Invisalign Update and Doing It!

Two part post:


Invisalign is going okay. I switched to my second tray last Thursday. I was nervous, wondering if I would have five days of horrendous pain again, but it was fine. Some tooth tenderness for the first two days, but no headaches (or crying, ha!).

I am concerned that my teeth are looking really brown. Especially the ones with the attachments on. I drink a couple of cups of decaf tea a day, and have since I was a teenager, so I have two theories:

1. My enamel is more porous from all the cleaning and brushing and is absorbing the stains from tea.

2. The plastic is somehow discolouring my teeth.

Every Invisalign comes with free whitening, which makes me wonder if they don’t know that this happens to a lot of people? I didn’t read about it anywhere. I will ask the dentist when I go in for my checkup on Friday.

Doing it!

I am so fed up of having a post-baby body. I’m 43, so now I have a post-baby, middle-aged and getting-older-rapidly body and it just makes me feel so depressed when I look in the mirror. I know I am comparitively slim, but I am so self-conscious of the flabby tummy and the thighs that are far weightier than they used to be.

It shocks me daily how freaking old and tired I look. I should have started running again by now as I’m running the Great South in October, but the weather has been bloody awful (the daffodils are out and we’ve just had two days of snow – it is insane at time of year for it to be so cold).

It’s time I started. I was also thinking about how I have successfully weathered two and a half weeks of no snacking and hardly any junk food simply because I have braces in, so why don’t I build on that? I don’t have to go through all the crappy withdrawal and cravings at the start like usual – I could dive headfirst into a really healthy eating plan and hopefully see some real changes.

I thought that stopping snacking would see my weight drop a little, but no such luck. My body is clinging on to that fat like nobody’s business, so obviously just cutting out sugar and alcohol isn’t enough (that alone is totally unfair and depressing – sometimes I feel like how far do I have to go to see the changes I want to see?).


I’m waiting for confirmation from my Dad that he can have the kids in 8.5 weeks for a 10k run in his village that I have done before. It’ll mean couch to 10k in 8 weeks and some serious commitment to better eating but I think I am ready to do this. I don’t want to feel and look this way for the rest of my life – and lets face it, it’s only going to get worse.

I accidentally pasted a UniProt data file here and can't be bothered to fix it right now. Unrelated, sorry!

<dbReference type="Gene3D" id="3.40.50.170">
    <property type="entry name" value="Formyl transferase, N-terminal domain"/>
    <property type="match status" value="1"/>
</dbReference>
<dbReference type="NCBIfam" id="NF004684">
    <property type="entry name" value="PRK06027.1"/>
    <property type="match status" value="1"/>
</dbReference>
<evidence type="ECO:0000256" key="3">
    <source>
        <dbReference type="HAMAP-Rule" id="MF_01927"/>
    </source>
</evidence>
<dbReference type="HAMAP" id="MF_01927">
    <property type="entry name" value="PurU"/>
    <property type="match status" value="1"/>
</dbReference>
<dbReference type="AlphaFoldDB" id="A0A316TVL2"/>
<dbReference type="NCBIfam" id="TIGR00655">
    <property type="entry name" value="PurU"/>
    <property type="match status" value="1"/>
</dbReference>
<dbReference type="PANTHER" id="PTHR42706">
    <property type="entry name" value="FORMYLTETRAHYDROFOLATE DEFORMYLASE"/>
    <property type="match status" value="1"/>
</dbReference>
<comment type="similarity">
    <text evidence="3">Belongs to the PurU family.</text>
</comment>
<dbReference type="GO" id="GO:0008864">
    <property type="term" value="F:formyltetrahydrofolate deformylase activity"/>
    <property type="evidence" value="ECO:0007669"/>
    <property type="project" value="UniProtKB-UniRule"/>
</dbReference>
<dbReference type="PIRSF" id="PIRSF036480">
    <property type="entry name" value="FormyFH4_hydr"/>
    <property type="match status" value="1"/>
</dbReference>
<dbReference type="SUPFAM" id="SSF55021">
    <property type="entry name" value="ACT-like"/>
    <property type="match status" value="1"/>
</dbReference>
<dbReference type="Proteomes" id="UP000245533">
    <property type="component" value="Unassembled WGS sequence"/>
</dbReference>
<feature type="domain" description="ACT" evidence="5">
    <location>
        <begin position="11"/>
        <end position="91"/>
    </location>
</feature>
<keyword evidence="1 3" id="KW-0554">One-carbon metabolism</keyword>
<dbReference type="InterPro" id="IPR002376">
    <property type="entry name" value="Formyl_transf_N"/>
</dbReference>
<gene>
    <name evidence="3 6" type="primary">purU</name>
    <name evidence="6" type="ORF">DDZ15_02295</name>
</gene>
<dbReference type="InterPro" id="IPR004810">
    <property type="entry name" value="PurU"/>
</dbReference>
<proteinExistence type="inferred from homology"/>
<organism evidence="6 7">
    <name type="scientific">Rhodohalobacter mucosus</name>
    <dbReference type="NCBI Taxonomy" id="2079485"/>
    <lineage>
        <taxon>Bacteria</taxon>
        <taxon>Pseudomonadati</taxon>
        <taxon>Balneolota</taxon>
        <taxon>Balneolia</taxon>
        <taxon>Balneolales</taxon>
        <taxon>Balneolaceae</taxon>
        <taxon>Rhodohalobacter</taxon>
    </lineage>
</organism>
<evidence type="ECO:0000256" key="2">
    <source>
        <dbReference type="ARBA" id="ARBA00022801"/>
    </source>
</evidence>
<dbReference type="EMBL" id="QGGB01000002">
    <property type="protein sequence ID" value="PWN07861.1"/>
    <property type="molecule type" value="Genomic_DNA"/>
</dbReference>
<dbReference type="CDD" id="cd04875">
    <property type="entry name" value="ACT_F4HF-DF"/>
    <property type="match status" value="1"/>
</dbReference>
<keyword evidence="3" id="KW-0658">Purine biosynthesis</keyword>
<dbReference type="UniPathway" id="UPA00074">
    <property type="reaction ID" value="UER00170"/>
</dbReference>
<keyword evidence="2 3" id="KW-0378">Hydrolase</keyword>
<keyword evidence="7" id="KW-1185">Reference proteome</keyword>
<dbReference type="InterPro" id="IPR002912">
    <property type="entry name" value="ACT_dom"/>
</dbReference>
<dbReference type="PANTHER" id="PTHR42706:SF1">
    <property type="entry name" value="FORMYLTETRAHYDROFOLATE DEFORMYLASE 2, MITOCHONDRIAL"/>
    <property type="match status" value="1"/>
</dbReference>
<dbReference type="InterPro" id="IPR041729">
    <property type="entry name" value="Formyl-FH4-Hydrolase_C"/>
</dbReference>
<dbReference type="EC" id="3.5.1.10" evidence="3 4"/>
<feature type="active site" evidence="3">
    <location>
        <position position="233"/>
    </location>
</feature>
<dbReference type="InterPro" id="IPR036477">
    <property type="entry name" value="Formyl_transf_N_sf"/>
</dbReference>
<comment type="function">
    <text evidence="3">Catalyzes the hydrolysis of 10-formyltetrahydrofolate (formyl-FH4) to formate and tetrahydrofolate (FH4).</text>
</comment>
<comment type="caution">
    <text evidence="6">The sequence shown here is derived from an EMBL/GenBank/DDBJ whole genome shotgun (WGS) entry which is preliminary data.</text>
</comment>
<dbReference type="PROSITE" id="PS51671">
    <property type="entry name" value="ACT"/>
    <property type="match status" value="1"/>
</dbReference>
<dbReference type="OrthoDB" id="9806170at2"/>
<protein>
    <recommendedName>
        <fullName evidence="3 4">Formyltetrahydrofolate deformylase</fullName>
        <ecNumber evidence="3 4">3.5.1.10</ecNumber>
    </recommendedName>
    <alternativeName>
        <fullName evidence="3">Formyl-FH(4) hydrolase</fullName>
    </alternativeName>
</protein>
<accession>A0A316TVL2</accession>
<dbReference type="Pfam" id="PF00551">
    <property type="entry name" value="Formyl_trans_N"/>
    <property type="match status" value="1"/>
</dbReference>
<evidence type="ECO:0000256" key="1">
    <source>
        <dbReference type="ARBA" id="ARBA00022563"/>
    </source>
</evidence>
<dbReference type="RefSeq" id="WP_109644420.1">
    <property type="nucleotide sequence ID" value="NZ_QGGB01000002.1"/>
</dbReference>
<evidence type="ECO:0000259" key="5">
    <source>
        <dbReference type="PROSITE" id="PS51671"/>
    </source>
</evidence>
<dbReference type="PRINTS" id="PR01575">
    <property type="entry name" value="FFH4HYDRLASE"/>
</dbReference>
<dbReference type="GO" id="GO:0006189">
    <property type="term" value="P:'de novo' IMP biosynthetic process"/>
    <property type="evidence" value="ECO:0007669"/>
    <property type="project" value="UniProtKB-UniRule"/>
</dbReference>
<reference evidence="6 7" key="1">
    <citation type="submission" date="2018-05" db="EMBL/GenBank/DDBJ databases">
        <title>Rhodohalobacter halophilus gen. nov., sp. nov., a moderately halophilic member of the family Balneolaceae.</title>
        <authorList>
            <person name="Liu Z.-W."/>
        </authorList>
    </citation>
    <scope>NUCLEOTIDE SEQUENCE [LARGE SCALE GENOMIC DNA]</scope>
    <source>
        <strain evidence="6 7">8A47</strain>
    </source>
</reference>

My plan is something along the lines of:

1. Three super nutritious, balanced meals a day

2. One green juice/smoothie per day

3. Follow a beginners/returners 8 week running plan and include hills on my route

4. Ensure I do some form of strength training at least once a week

5. Set up an 8 week, weekly reward schedule for congratulatory (non-food) treats

6. Join an online bootcamp for support

7. Measure progress weekly

8. Blog weekly for eight weeks to stay accountable (obviously!)

I think, for me, the shorter term the goal is, the more likely I am to achieve it. I get distracted and side-tracked in life so easily. Can I stay focused for 8 weeks I wonder?

If I actually see results it will be easier – that is half the battle for me. I so rarely see any change worth commenting on. I think the only way my body will respond is total immersion, all variables at once. Otherwise the impact is so small so then I give up because it leaves me feeling it’s not worth it, which has happened over and over and over again…

I think I’m going to go for it. All in. See if I can actually see some real changes for once.

Falling Out Of Love With Alcohol

Me and drink have had a long, mostly happy, relationship. I can’t remember when it first started – I suppose I was around 17 or 18, so I was late to the party in some respects, and it was far later than my early stumblings with boys.

I loved alcohol right from the start. Yes, there were a few nights where I drank too much and regretted it, but generally it was a party from the word go. I lived in London until the end of my twenties and drinking was almost a daily thing. Things did take a more sinister turn in my last years in the city – there were more than a few episodes of drinking to excess in a way I hadn’t done before. I partied harder, and felt worse in the mornings, but I managed to reign it back in (there’s only so many times you can go out and vomit horrendously before a) you get fed up of it and b) you start to feel ashamed of your behaviour).